• Stubby legs
  • A short, upturned snout
  • Erect ears

The pork you get from these pigs is nicely marbled, tender, moist, and flavorful. The meat quality is known to make for exceptional charcuterie.

Landrace Pigs

Landrace pigs are known as ‘America’s Sowherd’ and the fifth-most recorded pig breed in the US. These pigs are a good investment because the females are great mothers who can produce much milk and bears large litters.

Something to consider when breeding them is shaded areas, both in terms of the sty and grazing areas, because these pigs have very light skin and can sunburn easily.

Landrace pigs’ physical features include:

  • White color
  • Floppy ears
  • Forward slant

Landrace pigs offer high-quality pork that is lean and succulent, typically used for bacon and ham production.

Large Black Pigs

Large Black pigs, previously known as Lop Eared Blacks, are not as common as most other breeds, but they are ideal for farming. They are robust, easy to handle, and adaptable to different environments, with females producing larger litters. 

Physical characteristics of the Large Black pig include:

  • Black or dark grey color
  • Long, deep body
  • Curly tail
  • Long snout
  • Big, floppy ears that fall over their eyes

These easygoing pigs offer darker meat with short muscle fiber, making the pork tender, with excellent marbling and taste.

Mulefoot Pigs

Mulefoot pigs got their name from their characteristic solid, uncloven hooves, like mules. They are a relatively rare breed in the US, but good to farm because they are sturdy, easily managed pigs that can endure even the harshest climates.

Mulefoot pigs can be identified by their physical features, such as:

  • Typically black in color (on the rare occasion you might spot some white markings)
  • Medium size
  • Some have wattles by the neck
  • Fused hooves
  • Ears pointed forward

Mulefoot pigs get fat quickly, with some weighing up to 600 pounds. Their fatty pork yields juicy, marbled red meat that is succulent and dense (but not chewy).

Ossabaw Island Pigs

The feral-looking Ossabaw Island pig breed is unusual because it has a ‘thrifty gene.’ This gene allows them to gain a significant weight when food is readily available, which gets stored as fat that sustains them during periods when food is scarce.  

The physical characteristics of Ossabaw Island pigs are:

  • A range of colors, the most common being black or spotted.
  • Smaller in size
  • Long snouts
  • Very hairy
  • Erect ears

Ossabaw Island pork contains beneficial fatty acids, omega 3’s, unsaturated fats, and oleic acids. Their meat is dark and robust with a spicy flavor, similar to that of the Spanish black Iberian pig. Chefs love the Ossabaw Island pork for its taste, which has been listed on the Ark of Taste.

Poland China Pigs

Poland China pigs are docile creatures that are great feeders, gaining weight quickly and easily. They are hardy, reach maturity quickly, and they can endure rugged environments. 

Poland China pigs’ physical traits include:

  • Mainly black in color, with a white face, feet, and the tip of the tail
  • Larger in size
  • Drooped ears
  • Big jaws
  • Short snout
  • Muscular body

Although lean, the Poland China pork has good marbling and is best used for sausages, bacon, hams, and pork chops. 

Red Wattle Pigs

Red Wattle pigs, named after their color and neck wattles, are an uncommon breed that is difficult to find in the US. Still, they are great foragers, are easy to manage, have a laid-back demeanor, and mature fast. If you are going to farm them, ensure you have enough space, as they are larger than most pig breeds. 

The Red Wattle pig’s physical features include:

  • Various shades of red, some with black patches
  • Larger size
  • Two wattles on either side of the neck
  • Slim nose
  • Erect ears with drooping tips

Red Wattle pork is lean and is an excellent source of vitamins and minerals. The meat also has a fine texture and exceptional taste, earning this breed a spot on the Ark of Taste.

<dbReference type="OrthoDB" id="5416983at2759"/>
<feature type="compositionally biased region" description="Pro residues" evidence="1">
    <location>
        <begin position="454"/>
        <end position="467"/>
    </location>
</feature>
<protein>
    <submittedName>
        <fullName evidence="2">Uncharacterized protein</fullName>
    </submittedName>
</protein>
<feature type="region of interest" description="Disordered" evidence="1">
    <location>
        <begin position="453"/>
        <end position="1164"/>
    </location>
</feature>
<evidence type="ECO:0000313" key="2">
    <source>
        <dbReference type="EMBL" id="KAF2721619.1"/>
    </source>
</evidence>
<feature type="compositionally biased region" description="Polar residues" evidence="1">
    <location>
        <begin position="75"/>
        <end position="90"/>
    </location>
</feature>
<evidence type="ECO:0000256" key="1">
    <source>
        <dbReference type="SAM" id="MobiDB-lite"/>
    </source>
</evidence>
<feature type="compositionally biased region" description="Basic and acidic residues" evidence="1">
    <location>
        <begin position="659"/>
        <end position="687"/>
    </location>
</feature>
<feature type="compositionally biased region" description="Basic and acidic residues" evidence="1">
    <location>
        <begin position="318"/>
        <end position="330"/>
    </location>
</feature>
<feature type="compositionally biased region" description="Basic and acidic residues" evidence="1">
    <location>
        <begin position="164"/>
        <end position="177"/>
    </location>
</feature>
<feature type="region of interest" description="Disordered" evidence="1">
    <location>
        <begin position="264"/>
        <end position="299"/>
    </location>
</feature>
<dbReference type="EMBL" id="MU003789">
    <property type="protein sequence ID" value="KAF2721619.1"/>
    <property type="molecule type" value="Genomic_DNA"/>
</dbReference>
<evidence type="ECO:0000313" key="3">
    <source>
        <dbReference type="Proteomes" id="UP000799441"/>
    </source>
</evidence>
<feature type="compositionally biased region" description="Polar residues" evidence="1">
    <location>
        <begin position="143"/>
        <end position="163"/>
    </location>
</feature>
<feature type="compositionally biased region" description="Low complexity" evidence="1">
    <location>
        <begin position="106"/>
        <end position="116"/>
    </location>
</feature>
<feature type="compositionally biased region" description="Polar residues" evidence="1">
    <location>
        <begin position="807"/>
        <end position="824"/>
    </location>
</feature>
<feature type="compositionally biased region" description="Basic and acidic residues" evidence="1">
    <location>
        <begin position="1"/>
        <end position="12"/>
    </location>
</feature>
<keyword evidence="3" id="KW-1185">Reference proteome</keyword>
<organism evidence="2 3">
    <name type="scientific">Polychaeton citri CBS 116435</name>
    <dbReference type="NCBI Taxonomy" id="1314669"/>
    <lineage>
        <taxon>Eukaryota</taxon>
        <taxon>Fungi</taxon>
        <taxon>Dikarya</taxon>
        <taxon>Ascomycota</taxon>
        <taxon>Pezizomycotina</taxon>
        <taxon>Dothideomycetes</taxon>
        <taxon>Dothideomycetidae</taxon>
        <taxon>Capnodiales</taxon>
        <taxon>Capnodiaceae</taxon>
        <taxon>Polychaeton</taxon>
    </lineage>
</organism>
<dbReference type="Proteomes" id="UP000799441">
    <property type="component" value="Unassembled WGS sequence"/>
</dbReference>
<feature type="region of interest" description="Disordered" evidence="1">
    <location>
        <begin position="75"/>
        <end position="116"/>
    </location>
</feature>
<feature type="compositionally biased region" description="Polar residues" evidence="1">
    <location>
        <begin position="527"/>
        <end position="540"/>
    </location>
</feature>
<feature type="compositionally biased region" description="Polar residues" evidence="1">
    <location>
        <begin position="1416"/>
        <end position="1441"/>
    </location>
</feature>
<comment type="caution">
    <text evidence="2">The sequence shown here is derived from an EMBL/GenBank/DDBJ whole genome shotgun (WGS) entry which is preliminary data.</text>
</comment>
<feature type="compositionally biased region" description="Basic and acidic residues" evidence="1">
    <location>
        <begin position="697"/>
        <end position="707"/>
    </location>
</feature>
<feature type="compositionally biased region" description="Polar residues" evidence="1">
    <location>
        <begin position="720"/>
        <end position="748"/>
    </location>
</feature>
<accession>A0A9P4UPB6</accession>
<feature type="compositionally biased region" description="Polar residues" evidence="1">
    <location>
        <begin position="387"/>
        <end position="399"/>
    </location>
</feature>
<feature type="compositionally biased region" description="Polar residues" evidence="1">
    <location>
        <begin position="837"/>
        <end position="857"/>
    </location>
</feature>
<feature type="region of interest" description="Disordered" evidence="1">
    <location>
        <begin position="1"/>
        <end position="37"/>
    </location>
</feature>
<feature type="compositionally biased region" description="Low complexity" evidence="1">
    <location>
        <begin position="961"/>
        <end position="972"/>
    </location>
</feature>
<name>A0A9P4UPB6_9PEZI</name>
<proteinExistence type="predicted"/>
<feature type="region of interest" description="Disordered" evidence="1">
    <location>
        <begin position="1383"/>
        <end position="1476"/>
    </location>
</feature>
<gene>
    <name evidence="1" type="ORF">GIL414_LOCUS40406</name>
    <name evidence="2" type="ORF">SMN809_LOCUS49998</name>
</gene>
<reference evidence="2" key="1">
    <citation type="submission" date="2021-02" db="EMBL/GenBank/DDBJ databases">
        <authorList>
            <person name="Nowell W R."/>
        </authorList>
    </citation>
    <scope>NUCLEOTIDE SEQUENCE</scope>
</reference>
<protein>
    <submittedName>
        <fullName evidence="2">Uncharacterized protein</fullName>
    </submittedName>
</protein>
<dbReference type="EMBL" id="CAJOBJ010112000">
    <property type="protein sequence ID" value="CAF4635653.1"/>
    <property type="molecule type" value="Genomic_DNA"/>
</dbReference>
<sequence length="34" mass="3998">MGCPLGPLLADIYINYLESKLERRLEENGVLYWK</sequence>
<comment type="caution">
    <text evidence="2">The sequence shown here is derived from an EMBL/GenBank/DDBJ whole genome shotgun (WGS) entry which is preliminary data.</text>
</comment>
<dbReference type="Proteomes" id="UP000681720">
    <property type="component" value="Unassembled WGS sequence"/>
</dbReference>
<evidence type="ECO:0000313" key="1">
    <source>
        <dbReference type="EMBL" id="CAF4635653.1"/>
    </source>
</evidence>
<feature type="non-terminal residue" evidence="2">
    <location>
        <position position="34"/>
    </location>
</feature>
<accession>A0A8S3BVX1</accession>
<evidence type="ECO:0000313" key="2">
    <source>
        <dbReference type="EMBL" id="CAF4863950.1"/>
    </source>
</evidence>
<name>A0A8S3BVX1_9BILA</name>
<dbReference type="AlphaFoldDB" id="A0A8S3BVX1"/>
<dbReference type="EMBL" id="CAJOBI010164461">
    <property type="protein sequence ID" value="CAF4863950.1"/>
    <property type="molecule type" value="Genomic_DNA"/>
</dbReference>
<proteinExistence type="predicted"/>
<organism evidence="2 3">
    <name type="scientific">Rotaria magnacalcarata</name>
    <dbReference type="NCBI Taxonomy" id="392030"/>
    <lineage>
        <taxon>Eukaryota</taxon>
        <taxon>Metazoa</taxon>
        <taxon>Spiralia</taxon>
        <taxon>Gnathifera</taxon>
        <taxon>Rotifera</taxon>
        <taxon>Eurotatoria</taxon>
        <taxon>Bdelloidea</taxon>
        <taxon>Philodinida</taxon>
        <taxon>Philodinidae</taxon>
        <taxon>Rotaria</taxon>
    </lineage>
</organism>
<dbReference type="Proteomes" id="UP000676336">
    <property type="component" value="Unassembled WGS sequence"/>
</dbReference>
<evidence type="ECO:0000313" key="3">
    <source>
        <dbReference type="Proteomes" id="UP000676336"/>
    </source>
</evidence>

Tamworth Pigs

Tamworth pigs are an active breed of swine that doesn’t particularly like confinement, so a vast amount of space with sturdy enclosures and fencing is necessary. They are known for being amiable animals that are great foragers with lean carcasses.

Physical characteristics of Tamworth pigs include:

  • Ginger color
  • Small to medium size
  • Long legs
  • Erect ears
  • Long snout

Tamworth pork delivers lean meat with a firm texture and good marbling, perfect for bacon

Yorkshire Pigs (US) / Large White Pigs (UK) 

American Yorkshire pigs are the most popular heritage pig, available in almost every state across the US. They are big, rugged, and robust pigs, with females having exceptional mothering abilities and bearing large litter.

Yorkshire pigs can be identified by their physical features, such as:

  • White color
  • A long, large body
  • Relatively long head
  • Erected ears
  • Concave face
  • Muscular body

Because of their size, these pigs produce a high percentage of lean meat that is good for pork chops, ribs, and bacon.

Frequently Asked Questions

What Breed Of Pig Is Best For Meat?

All the above-listed pig breeds are great for meat production. The top breeds for meat would depend on personal taste. For example, many farmers prefer the Hampshire, Duroc, and Berkshires for their higher-quality carcass traits and growth rate, which results in more meat per pig. Others reckon Red Wattle, Guinea Hog, and Large Black pigs are superior in taste. 

It all depends on whether your aim is consumption or meat production for commercial purposes.

What Are The Types Of Pig Meat?

A pig can produce various cuts of meat, such as:

You can also make ground pork from these cuts, which can be used to make pork sausages.

What Pig Is Best For Bacon?

Tamworth pigs are best for bacon. They have a slow growth rate, producing leaner pork but with a good amount of belly fat. This ratio of meat to fat makes for excellent bacon. However, Tamworth pigs are not widely available. Berkshire, Duroc, Hampshire, Poland China, Gloucestershire Old Spots, and American Yorkshire pigs are breeds that are more common in the US that make good bacon.

How Long Does It Take To Raise Pigs To Slaughter?

Pigs bred for commercial pork production are typically slaughtered between 5-6  months, weighing 200-300 lbs. 

Conclusion

The best pigs for meat are heritage breeds, which are generally fatter and more succulent and flavorsome. The best species will depend on the type of pork you want, like bacon, specific cuts, or even lard. If you are a commercial farmer, consider the breed’s durability, manageability, litter size, and mothering abilities (females).